The ePages Hackathon is an integral part of our calendars. Each year we plan two days filled with interesting topics and lots of fun. But what does participation in this hackathon actually mean? Let me take you on a little time travel to give you some insights on the preparation and the actual event.
Three weeks before the hackathon
It’s getting serious, folks. We were asked to brainstorm about possible topics and collected them on a Confluence page. These questions needed consideration:
- What would help us in our everyday office life?
- Which topics are on our I-always-wanted-to-work-on-that list?
- Can we come up with a topic that suits our omnichannel strategy?
Even my team member Birgit and I (as “non-developers”) found a topic that we would like to work on: improving the About us page of the DevPortal.
Two weeks before the hackathon
Lots of topics were collected and added to the list. Now it was time to decide which topic we’d like to join. Let me tell you, it was a tough decision. So many different topics, and all of them were interesting! Some suggestions aimed to improve our processes and workflows, such as a standardized onboarding process, unified PR pipelines, a performance test, or a Circle CI wallboard. Others had a closer look at our products and merchants, e.g. a UX check for integrating apps, an Instore Checkout, or an app for importing products via CSV.
These questions helped me to decide which topic I’d like to join:
- How can I personally help the team?
- What will I learn when participating?
- Whom would I work with?
A hackathon is the perfect chance to collaborate with colleagues that you don’t work with on a daily basis. Maybe even with colleagues from different locations. We can even build small “feature teams” for the two days.
As my teammate Birgit took the lead for the “About us page” group, I took the chance to join a team that had the goal to categorize our merchants and their shops. The results of such a categorization could help Product Management to make decisions on future features or improvements. And of course, I also had my personal goal: get some ideas to improve our help articles.
First hack day
The time has come. It’s hackathon! And what could be the best way to start the first day? Right. By having a breakfast!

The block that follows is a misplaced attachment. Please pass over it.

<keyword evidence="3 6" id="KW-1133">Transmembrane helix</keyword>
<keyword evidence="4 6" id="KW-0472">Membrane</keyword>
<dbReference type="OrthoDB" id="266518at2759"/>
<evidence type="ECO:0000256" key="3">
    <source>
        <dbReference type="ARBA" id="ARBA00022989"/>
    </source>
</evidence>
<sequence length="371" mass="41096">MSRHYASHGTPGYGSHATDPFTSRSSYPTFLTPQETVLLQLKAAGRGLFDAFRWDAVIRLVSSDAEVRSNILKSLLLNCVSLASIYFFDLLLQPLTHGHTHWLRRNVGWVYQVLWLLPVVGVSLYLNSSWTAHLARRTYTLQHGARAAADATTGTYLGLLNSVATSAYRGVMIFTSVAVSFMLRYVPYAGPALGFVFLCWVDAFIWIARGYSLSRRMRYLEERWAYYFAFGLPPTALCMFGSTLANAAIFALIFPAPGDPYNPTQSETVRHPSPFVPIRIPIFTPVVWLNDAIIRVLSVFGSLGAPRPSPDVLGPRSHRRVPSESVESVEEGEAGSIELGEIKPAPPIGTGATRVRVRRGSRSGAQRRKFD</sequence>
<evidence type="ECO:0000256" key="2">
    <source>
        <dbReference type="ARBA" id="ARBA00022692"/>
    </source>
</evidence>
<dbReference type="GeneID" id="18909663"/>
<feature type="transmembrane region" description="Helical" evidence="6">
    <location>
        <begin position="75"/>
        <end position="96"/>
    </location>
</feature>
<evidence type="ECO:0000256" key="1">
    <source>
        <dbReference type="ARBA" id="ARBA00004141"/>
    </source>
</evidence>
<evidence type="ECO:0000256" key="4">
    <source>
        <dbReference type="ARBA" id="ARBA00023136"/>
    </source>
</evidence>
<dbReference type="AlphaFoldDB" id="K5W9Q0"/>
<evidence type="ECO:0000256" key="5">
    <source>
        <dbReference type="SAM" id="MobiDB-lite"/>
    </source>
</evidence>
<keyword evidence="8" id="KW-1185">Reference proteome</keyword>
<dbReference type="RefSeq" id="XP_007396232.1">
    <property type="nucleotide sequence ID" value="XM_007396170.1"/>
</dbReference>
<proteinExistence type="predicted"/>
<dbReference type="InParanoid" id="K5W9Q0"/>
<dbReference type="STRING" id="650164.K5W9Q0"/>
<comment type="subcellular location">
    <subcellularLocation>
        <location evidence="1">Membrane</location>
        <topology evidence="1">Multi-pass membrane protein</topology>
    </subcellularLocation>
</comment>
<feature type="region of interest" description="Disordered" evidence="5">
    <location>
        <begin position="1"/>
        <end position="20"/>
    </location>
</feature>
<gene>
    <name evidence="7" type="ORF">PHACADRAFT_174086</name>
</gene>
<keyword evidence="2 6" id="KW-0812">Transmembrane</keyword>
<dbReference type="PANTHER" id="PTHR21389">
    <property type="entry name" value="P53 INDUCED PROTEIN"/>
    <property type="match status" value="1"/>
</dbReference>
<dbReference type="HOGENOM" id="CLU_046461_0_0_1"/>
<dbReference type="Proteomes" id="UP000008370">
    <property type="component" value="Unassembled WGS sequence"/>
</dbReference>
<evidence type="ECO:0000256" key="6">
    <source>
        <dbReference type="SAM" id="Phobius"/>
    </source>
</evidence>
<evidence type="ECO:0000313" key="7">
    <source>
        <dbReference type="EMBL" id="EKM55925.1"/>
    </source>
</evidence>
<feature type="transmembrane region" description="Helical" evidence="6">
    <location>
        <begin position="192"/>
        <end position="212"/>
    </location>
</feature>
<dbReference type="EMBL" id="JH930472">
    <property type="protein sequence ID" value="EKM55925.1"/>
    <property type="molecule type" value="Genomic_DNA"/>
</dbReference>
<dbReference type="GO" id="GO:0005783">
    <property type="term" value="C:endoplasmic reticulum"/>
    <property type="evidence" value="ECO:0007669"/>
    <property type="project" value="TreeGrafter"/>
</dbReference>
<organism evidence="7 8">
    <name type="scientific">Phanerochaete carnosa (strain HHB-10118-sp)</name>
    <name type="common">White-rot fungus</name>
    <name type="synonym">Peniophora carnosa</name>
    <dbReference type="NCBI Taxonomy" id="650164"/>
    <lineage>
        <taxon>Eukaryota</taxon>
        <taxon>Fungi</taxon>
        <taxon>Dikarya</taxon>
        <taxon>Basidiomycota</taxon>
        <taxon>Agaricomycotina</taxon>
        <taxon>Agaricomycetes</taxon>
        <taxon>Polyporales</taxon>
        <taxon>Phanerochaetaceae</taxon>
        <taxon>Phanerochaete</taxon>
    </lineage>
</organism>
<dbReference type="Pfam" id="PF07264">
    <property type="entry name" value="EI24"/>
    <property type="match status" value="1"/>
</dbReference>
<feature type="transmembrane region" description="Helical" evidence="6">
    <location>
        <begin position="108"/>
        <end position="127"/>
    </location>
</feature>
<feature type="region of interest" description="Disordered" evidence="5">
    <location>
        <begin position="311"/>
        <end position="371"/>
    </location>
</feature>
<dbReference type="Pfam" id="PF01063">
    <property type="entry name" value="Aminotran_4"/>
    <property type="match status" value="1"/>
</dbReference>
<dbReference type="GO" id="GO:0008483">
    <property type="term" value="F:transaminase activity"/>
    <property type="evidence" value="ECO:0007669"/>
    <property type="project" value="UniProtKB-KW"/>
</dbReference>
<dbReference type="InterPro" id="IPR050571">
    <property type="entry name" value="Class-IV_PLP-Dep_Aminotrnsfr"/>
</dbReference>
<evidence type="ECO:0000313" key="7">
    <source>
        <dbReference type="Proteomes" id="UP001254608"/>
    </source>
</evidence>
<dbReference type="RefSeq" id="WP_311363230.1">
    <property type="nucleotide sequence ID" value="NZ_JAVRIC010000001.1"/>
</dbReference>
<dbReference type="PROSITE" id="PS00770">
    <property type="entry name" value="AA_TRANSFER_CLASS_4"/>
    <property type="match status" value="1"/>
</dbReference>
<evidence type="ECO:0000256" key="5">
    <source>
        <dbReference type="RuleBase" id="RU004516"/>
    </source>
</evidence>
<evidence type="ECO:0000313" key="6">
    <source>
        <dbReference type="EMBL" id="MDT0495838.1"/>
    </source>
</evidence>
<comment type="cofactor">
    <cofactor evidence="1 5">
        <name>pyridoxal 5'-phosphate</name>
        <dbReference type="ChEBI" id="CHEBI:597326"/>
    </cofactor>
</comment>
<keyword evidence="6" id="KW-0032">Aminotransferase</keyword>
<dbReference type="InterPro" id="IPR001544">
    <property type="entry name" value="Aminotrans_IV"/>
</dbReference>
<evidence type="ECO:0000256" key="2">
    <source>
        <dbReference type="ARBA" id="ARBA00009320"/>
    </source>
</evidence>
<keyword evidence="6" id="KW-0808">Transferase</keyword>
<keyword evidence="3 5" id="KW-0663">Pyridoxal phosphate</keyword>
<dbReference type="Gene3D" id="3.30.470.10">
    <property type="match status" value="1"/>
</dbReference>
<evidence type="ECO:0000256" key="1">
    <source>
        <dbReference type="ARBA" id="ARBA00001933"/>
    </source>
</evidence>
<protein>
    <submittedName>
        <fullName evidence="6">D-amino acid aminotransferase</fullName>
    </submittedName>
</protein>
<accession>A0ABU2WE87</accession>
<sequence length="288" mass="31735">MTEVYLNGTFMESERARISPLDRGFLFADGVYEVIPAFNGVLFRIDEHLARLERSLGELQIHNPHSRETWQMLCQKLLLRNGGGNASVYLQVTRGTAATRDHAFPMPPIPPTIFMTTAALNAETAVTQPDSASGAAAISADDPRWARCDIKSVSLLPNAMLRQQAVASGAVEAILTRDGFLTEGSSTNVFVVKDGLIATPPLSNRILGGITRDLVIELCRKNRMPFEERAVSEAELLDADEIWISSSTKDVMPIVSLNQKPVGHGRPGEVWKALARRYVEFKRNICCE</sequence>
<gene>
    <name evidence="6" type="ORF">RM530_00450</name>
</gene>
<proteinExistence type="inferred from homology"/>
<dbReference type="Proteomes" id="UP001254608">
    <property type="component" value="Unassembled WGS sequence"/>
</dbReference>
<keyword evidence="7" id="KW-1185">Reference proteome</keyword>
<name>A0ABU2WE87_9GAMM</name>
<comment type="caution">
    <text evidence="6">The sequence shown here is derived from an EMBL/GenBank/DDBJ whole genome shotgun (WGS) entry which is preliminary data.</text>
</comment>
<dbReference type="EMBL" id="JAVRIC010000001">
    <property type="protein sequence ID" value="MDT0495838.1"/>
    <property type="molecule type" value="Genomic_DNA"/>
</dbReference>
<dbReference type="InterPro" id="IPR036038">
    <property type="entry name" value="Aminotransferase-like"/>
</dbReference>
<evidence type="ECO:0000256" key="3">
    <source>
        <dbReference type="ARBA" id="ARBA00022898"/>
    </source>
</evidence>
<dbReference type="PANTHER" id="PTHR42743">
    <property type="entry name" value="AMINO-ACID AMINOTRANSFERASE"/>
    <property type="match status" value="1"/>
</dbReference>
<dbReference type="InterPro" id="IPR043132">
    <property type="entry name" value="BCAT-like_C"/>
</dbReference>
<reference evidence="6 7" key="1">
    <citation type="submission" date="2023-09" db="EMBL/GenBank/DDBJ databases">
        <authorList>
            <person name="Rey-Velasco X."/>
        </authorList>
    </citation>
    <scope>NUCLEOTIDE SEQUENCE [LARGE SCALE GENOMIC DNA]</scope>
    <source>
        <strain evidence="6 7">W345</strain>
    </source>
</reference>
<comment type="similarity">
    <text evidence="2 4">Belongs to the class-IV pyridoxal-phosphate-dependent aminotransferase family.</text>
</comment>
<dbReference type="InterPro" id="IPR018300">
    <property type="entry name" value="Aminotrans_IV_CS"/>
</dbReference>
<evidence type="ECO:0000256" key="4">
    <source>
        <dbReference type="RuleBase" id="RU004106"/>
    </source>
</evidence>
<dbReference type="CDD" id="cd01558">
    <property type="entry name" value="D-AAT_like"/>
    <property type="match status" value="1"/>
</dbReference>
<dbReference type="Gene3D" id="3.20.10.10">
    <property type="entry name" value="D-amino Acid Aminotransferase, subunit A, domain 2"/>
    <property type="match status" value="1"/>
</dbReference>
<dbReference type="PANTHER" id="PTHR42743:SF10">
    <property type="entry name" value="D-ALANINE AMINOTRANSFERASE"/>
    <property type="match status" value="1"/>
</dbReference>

The room was packed with ePagees. Our colleagues from Jena, Barcelona, and Bilbao already arrived the day before, and everyone was chatting… and eating. Around 10 am the last buns and bagels disappeared, and our CTO officially kicked off the event.
For the rest of the day, each team was diving into their topic, brainstorming, discussing, hacking, or developing prototypes. When walking across the floor, I’ve seen many colored white boards and concentrated faces.
Around 6 pm one word was spread across the floor… PIZZA. In no time, all teams came together and enjoyed the food. While eating, I could already notice that many colleagues fell in love with their topics. They were quite satisfied with their results, and had big plans for the next day… or even the night.
Second hack day
Did I mention that the winners of the hackathon get an Amazon voucher (and also the 2nd and 3rd place)? No? Well, now you’ll understand that each group was even more motivated to deliver great results. So, everyone continued hacking, discussing, and analyzing. And of course, all teams remembered that they have a presentation slot at the end of the day. No way, some prepared the slides in the last minutes because they were so into their tasks 😉.
At 4:30 pm all teams gathered into our biggest conference room. It was time to share the results. As we were nine groups, we had a tough time schedule: Three minutes setup, five minutes presentation, and two minutes for questions. Afterwards, everyone had three votes.
And the winner is… well, it would be a nice romantic-hollywood-movie-like ending for this post to tell you that my team won. But we didn’t 😉. Instead, the standardized onboarding process won, followed by our About us page, as well as the Instore Checkout for our Beyond product. For all other teams, the provided dinner was a pretty good consolation.